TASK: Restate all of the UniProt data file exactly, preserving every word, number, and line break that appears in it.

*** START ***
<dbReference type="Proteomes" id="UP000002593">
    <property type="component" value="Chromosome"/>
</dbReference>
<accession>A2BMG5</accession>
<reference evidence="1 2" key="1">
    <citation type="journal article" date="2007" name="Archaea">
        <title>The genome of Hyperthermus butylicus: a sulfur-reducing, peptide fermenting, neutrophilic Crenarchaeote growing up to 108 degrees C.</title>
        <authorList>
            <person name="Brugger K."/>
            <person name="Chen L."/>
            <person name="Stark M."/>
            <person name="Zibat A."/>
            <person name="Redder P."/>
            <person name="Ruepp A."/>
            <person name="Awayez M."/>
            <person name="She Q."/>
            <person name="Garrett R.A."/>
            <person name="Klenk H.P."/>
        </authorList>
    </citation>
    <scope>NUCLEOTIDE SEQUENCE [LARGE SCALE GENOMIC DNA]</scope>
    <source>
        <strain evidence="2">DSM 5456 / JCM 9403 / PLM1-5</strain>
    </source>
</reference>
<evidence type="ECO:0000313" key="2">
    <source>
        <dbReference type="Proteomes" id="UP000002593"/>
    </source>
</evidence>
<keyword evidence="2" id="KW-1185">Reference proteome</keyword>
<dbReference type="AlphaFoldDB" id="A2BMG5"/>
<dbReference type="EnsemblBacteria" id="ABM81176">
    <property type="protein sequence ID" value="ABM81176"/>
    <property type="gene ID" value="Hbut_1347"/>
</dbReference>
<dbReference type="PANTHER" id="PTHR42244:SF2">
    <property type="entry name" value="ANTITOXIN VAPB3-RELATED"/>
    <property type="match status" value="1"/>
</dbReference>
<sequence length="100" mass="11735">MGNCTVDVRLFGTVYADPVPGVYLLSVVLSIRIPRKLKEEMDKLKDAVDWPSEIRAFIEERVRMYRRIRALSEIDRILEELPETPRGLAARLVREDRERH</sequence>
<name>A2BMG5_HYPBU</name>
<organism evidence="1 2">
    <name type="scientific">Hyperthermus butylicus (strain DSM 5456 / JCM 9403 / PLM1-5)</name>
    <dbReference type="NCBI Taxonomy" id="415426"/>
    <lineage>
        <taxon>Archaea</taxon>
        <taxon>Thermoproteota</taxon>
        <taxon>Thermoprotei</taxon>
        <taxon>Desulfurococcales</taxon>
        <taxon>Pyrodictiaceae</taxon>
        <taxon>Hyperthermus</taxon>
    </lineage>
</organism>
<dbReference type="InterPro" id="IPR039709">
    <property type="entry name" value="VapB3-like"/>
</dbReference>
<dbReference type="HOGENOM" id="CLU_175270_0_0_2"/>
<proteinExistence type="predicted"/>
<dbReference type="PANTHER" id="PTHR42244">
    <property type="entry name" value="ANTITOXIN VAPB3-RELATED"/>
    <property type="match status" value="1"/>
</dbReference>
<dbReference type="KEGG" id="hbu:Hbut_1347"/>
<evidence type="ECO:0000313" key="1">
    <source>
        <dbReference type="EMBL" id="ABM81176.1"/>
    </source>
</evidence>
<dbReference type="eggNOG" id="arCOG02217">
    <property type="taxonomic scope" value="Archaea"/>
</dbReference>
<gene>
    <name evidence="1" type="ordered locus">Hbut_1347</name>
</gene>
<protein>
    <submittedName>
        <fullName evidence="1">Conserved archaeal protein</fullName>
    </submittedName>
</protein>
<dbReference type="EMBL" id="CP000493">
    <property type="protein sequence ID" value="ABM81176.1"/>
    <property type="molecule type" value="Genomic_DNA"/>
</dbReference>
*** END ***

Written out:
<dbReference type="Proteomes" id="UP000002593">
    <property type="component" value="Chromosome"/>
</dbReference>
<accession>A2BMG5</accession>
<reference evidence="1 2" key="1">
    <citation type="journal article" date="2007" name="Archaea">
        <title>The genome of Hyperthermus butylicus: a sulfur-reducing, peptide fermenting, neutrophilic Crenarchaeote growing up to 108 degrees C.</title>
        <authorList>
            <person name="Brugger K."/>
            <person name="Chen L."/>
            <person name="Stark M."/>
            <person name="Zibat A."/>
            <person name="Redder P."/>
            <person name="Ruepp A."/>
            <person name="Awayez M."/>
            <person name="She Q."/>
            <person name="Garrett R.A."/>
            <person name="Klenk H.P."/>
        </authorList>
    </citation>
    <scope>NUCLEOTIDE SEQUENCE [LARGE SCALE GENOMIC DNA]</scope>
    <source>
        <strain evidence="2">DSM 5456 / JCM 9403 / PLM1-5</strain>
    </source>
</reference>
<evidence type="ECO:0000313" key="2">
    <source>
        <dbReference type="Proteomes" id="UP000002593"/>
    </source>
</evidence>
<keyword evidence="2" id="KW-1185">Reference proteome</keyword>
<dbReference type="AlphaFoldDB" id="A2BMG5"/>
<dbReference type="EnsemblBacteria" id="ABM81176">
    <property type="protein sequence ID" value="ABM81176"/>
    <property type="gene ID" value="Hbut_1347"/>
</dbReference>
<dbReference type="PANTHER" id="PTHR42244:SF2">
    <property type="entry name" value="ANTITOXIN VAPB3-RELATED"/>
    <property type="match status" value="1"/>
</dbReference>
<sequence length="100" mass="11735">MGNCTVDVRLFGTVYADPVPGVYLLSVVLSIRIPRKLKEEMDKLKDAVDWPSEIRAFIEERVRMYRRIRALSEIDRILEELPETPRGLAARLVREDRERH</sequence>
<name>A2BMG5_HYPBU</name>
<organism evidence="1 2">
    <name type="scientific">Hyperthermus butylicus (strain DSM 5456 / JCM 9403 / PLM1-5)</name>
    <dbReference type="NCBI Taxonomy" id="415426"/>
    <lineage>
        <taxon>Archaea</taxon>
        <taxon>Thermoproteota</taxon>
        <taxon>Thermoprotei</taxon>
        <taxon>Desulfurococcales</taxon>
        <taxon>Pyrodictiaceae</taxon>
        <taxon>Hyperthermus</taxon>
    </lineage>
</organism>
<dbReference type="InterPro" id="IPR039709">
    <property type="entry name" value="VapB3-like"/>
</dbReference>
<dbReference type="HOGENOM" id="CLU_175270_0_0_2"/>
<proteinExistence type="predicted"/>
<dbReference type="PANTHER" id="PTHR42244">
    <property type="entry name" value="ANTITOXIN VAPB3-RELATED"/>
    <property type="match status" value="1"/>
</dbReference>
<dbReference type="KEGG" id="hbu:Hbut_1347"/>
<evidence type="ECO:0000313" key="1">
    <source>
        <dbReference type="EMBL" id="ABM81176.1"/>
    </source>
</evidence>
<dbReference type="eggNOG" id="arCOG02217">
    <property type="taxonomic scope" value="Archaea"/>
</dbReference>
<gene>
    <name evidence="1" type="ordered locus">Hbut_1347</name>
</gene>
<protein>
    <submittedName>
        <fullName evidence="1">Conserved archaeal protein</fullName>
    </submittedName>
</protein>
<dbReference type="EMBL" id="CP000493">
    <property type="protein sequence ID" value="ABM81176.1"/>
    <property type="molecule type" value="Genomic_DNA"/>
</dbReference>